11/02/2010 10:11 am ET Updated May 25, 2011

What We Will Learn Today: A House Divided Against Itself Cannot Stand

We'll definitely learn plenty today.

We'll learn whether the combination of art and science in polling resulted in accurate predictions. Right now the latest polls predict Republicans will end up with about a 30 seat advantage in the House and a slight minority in the Senate. These polls try to adjust for factors such as sample biases like those introduced by using cell phones versus land lines, likely voter bias, pollster bias as well as reflect the variance in the different polls (see FiveThirtyEight
and David C. Wilson). Few expect a "Dewey Defeats Truman" moment, but each election provides an opportunity to test and validate the quality of different polling techniques and adjustments.

We'll learn how much Americans care about democracy. We have some of the lowest voter turnout numbers of any wealthy democracy. Some have suggested that there may be a new increasing trend of activism in the US and that voter turnout will rise compared to previous midterms (see interview with Brett Di Resta here). While passionate supporters in all parties will most certain be voting, it is safe to safe that a very large percent of the eligible voters will find some feeble excuse to not vote. Australia deals with this in a very simple way: you must be checked off the voting rolls, resulting in turnout rates of about 95% in Australia. This compares to the US's 2008 rate of 57% which, low as it is, was the highest in the last 40 years. I'll be voting today partially to have my voice heard, but also for the simple reason that so many people around the world have died and continue to die for this right which so many of us Americans chose to nonchalantly discard.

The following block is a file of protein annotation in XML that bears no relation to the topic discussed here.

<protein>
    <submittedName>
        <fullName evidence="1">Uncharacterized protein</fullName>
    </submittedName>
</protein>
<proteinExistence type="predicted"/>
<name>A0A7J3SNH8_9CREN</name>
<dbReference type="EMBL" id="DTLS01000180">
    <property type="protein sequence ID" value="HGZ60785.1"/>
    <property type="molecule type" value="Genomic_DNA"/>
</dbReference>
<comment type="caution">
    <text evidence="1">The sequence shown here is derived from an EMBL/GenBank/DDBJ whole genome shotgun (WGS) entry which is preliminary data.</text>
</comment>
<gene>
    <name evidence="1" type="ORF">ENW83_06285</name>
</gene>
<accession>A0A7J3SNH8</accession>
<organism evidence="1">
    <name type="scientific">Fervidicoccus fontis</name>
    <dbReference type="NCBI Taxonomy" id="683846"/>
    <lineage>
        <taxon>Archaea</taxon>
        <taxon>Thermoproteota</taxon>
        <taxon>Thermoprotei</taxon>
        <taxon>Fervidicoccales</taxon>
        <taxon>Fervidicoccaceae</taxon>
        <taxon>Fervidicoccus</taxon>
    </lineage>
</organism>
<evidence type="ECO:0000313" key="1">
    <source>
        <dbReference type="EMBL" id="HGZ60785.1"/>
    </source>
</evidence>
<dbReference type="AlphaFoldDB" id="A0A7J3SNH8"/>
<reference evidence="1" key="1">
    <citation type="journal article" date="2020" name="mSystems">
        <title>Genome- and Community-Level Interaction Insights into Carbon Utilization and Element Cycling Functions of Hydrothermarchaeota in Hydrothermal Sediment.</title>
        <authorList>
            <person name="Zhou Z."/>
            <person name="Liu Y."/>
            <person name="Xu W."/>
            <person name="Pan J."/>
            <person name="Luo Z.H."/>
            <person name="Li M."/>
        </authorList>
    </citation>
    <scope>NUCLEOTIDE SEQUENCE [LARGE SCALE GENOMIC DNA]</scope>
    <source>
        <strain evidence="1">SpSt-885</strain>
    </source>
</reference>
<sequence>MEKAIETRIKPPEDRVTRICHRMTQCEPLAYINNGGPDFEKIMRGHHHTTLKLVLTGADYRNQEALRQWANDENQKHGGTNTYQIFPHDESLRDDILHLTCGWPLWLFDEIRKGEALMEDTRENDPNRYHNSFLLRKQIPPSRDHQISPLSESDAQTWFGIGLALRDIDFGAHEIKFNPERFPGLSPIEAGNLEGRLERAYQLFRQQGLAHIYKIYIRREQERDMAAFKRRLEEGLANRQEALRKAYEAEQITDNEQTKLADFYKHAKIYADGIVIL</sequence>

We'll learn more about how candidates for 2012's presidential election will position themselves. Obama, Palin, Romney, Bloomberg and others are anxious to hear what the voters are saying and will soon respond with their statements and revise their strategies.

What we won't learn is how effective the next two years will be for the United States. While I would like to dream that the next two years will be a time for America to rebound, one suspects that very little will happen as entrenched parties dig further in. The more Americans quarrel about tax rates for those making over $250,000, how much should the financial system be empowered to again bring America almost to the brink of financial collapse and whether or not someone has the right to basic health care, the more the United States falls behind the rest of the developed world.

The rest of the world will move forward with their own development and recovery, while America proves Lincoln correct when he said that "A house divided against itself cannot stand."